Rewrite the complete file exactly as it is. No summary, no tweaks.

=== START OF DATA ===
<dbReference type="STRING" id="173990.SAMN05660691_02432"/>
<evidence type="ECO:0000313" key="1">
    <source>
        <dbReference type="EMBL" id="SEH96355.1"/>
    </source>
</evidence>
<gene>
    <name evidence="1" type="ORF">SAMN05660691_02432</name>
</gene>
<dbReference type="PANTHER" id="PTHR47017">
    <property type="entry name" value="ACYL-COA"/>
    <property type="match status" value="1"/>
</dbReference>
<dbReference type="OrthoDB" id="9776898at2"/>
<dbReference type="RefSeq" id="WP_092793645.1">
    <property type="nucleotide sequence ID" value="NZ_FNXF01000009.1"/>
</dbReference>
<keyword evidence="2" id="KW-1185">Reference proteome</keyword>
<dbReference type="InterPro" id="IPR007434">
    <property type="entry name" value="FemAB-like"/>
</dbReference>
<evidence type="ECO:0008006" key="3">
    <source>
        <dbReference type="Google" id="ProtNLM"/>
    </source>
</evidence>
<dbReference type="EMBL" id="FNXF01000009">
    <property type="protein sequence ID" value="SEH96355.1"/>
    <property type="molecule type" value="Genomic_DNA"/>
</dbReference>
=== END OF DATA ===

<dbReference type="STRING" id="173990.SAMN05660691_02432"/>
<evidence type="ECO:0000313" key="1">
    <source>
        <dbReference type="EMBL" id="SEH96355.1"/>
    </source>
</evidence>
<gene>
    <name evidence="1" type="ORF">SAMN05660691_02432</name>
</gene>
<dbReference type="PANTHER" id="PTHR47017">
    <property type="entry name" value="ACYL-COA"/>
    <property type="match status" value="1"/>
</dbReference>
<dbReference type="OrthoDB" id="9776898at2"/>
<dbReference type="RefSeq" id="WP_092793645.1">
    <property type="nucleotide sequence ID" value="NZ_FNXF01000009.1"/>
</dbReference>
<keyword evidence="2" id="KW-1185">Reference proteome</keyword>
<dbReference type="InterPro" id="IPR007434">
    <property type="entry name" value="FemAB-like"/>
</dbReference>
<evidence type="ECO:0008006" key="3">
    <source>
        <dbReference type="Google" id="ProtNLM"/>
    </source>
</evidence>
<dbReference type="EMBL" id="FNXF01000009">
    <property type="protein sequence ID" value="SEH96355.1"/>
    <property type="molecule type" value="Genomic_DNA"/>
</dbReference>